Instead, based on the “preliminary investigation,” the Department determined that Bush had intentionally misrepresented the kids’ level of intoxication to her supervisor in order to “dump” the case in order to get off work on time, that she had falsely stated or suggested to the graveyard sergeant that she had permission to request a transport for the kids, that she failed to properly report the incident, and that she had recklessly endangered the kids’ safety by sending them home in an intoxicated state rather than have them medically cleared. In its zeal to fault Bush, the Department ignored the fact that the decision to transport the kids home rather than to a hospital was ratified by the graveyard sergeant who had ample opportunity to observe and assess their apparent level of intoxication.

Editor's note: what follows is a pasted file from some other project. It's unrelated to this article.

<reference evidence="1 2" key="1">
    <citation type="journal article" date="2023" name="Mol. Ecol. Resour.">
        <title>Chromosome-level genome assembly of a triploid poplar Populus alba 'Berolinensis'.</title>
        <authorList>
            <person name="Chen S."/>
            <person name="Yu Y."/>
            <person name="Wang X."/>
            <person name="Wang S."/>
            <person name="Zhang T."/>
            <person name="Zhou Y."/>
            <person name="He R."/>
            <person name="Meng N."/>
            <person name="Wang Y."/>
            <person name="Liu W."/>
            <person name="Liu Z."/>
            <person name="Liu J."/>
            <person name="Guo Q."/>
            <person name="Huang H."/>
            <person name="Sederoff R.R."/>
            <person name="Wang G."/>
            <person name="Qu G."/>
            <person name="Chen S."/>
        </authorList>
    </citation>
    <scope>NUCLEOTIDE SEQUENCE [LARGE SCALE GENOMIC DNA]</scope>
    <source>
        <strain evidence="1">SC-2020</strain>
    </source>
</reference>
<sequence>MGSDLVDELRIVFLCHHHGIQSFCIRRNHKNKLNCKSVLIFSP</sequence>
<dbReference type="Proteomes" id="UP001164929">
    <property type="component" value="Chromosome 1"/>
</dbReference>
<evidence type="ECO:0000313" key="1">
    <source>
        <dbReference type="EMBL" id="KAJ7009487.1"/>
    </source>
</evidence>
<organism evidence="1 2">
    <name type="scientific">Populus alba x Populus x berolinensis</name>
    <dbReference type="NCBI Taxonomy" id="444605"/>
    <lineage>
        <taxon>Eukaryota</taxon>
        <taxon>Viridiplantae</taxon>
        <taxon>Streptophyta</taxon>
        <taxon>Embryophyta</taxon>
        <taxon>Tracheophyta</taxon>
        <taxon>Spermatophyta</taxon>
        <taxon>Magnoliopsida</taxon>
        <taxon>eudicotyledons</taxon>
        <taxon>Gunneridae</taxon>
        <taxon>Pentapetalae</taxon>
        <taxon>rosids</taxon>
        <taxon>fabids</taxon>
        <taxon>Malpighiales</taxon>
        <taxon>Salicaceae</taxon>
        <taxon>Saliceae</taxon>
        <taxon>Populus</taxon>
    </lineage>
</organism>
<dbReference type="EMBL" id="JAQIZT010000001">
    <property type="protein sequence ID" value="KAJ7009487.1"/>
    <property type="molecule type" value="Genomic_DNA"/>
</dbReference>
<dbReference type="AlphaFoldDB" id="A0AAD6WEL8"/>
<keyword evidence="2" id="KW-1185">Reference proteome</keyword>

The decision to terminate Bush was purportedly based on these “findings” after the preliminary investigation, together with the charges sustained by IA regarding the Dispatch case. The Department admitted that neither of the two incidents by itself would have warranted Bush’s termination but that the “totality of the circumstances” of both incidents together constituted just cause.
At the hearing before Arbitrator Charles Askin, Kavanagh presented eyewitness and expert testimony disputing the Department’s conclusion that, because one of the juveniles was later deemed to be 647f, he must have been unable to care for himself while he was in Bush’s custody. The evidence showed that the child’s condition deteriorated dramatically after Bush left him and that the Department had not taken into account the fact that his blood alcohol level continued to rise after her initial contact with him. The arbitrator went on to find that the evidence disputed all but one of the ten alleged instances of untruthfulness claimed by the Department. Thus, Askin found that the “totality of the circumstances” upon which the Department claimed to rely, could not support the termination.